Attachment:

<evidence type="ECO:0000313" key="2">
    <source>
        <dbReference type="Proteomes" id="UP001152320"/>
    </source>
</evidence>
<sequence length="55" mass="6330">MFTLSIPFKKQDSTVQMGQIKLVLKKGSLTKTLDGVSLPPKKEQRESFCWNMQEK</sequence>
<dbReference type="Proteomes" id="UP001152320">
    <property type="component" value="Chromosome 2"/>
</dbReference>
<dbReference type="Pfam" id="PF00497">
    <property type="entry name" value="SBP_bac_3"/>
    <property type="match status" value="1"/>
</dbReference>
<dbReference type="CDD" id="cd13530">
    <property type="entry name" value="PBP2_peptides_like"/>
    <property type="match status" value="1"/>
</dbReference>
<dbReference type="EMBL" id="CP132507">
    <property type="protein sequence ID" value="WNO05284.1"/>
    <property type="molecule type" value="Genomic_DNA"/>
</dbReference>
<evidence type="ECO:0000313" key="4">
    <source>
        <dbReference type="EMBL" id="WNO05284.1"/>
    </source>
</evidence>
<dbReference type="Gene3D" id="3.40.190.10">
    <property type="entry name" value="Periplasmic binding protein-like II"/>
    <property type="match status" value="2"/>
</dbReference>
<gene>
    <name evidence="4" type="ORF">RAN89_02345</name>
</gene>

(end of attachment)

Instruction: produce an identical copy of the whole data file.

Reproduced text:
<evidence type="ECO:0000313" key="2">
    <source>
        <dbReference type="Proteomes" id="UP001152320"/>
    </source>
</evidence>
<sequence length="55" mass="6330">MFTLSIPFKKQDSTVQMGQIKLVLKKGSLTKTLDGVSLPPKKEQRESFCWNMQEK</sequence>
<dbReference type="Proteomes" id="UP001152320">
    <property type="component" value="Chromosome 2"/>
</dbReference>
<dbReference type="Pfam" id="PF00497">
    <property type="entry name" value="SBP_bac_3"/>
    <property type="match status" value="1"/>
</dbReference>
<dbReference type="CDD" id="cd13530">
    <property type="entry name" value="PBP2_peptides_like"/>
    <property type="match status" value="1"/>
</dbReference>
<dbReference type="EMBL" id="CP132507">
    <property type="protein sequence ID" value="WNO05284.1"/>
    <property type="molecule type" value="Genomic_DNA"/>
</dbReference>
<evidence type="ECO:0000313" key="4">
    <source>
        <dbReference type="EMBL" id="WNO05284.1"/>
    </source>
</evidence>
<dbReference type="Gene3D" id="3.40.190.10">
    <property type="entry name" value="Periplasmic binding protein-like II"/>
    <property type="match status" value="2"/>
</dbReference>
<gene>
    <name evidence="4" type="ORF">RAN89_02345</name>
</gene>